Stable Marriage and Roommates Problems with Restricted Edges: Complexity and Approximability

  • Ágnes CsehEmail author
  • David F. Manlove
Conference paper
Part of the Lecture Notes in Computer Science book series (LNCS, volume 9347)


In the stable marriage and roommates problems, a set of agents is given, each of them having a strictly ordered preference list over some or all of the other agents. A matching is a set of disjoint pairs of mutually acceptable agents. If any two agents mutually prefer each other to their partner, then they block the matching, otherwise, the matching is said to be stable. We investigate the complexity of finding a solution satisfying additional constraints on restricted pairs of agents. Restricted pairs can be either forced or forbidden. A stable solution must contain all of the forced pairs, while it must contain none of the forbidden pairs.

Dias et al. [5] gave a polynomial-time algorithm to decide whether such a solution exists in the presence of restricted edges. If the answer is no, one might look for a solution close to optimal. Since optimality in this context means that the matching is stable and satisfies all constraints on restricted pairs, there are two ways of relaxing the constraints by permitting a solution to: (1) be blocked by as few as possible pairs, or (2) violate as few as possible constraints on restricted pairs.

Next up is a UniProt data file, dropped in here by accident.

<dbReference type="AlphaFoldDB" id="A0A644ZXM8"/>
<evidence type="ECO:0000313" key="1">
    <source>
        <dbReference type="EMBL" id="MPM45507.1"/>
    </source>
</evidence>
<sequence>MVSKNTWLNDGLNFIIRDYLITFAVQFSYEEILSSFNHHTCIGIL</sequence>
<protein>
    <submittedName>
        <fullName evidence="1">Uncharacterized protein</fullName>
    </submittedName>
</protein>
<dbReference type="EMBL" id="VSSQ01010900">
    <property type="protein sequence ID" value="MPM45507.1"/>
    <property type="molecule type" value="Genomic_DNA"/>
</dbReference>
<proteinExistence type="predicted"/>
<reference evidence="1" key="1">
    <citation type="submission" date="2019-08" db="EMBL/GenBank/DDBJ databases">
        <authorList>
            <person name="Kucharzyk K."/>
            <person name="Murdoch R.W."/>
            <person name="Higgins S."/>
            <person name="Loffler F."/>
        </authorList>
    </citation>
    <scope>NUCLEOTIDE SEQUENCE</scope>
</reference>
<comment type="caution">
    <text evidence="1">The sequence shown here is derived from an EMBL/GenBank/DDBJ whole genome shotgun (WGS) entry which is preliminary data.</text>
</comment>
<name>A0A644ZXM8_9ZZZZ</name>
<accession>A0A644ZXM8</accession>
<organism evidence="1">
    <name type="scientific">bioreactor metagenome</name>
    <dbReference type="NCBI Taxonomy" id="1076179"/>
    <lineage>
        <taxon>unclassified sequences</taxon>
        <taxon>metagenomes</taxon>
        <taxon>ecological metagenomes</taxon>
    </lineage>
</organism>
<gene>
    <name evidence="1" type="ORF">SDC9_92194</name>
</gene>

Our main theorems prove that for the (bipartite) stable marriage problem, case (1) leads to \(\mathsf{NP}\)-hardness and inapproximability results, whilst case (2) can be solved in polynomial time. For non-bipartite stable roommates instances, case (2) yields an \(\mathsf{NP}\)-hard but (under some cardinality assumptions) 2-approximable problem. In the case of NP-hard problems, we also discuss polynomially solvable special cases, arising from restrictions on the lengths of the preference lists, or upper bounds on the numbers of restricted pairs.



We would like to thank the anonymous reviewers for their valuable comments, which have helped to improve the presentation of this paper.


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Copyright information

© Springer-Verlag Berlin Heidelberg 2015

Authors and Affiliations

  1. 1.Institute for MathematicsTU BerlinBerlinGermany
  2. 2.School of Computing ScienceUniversity of GlasgowGlasgowUK

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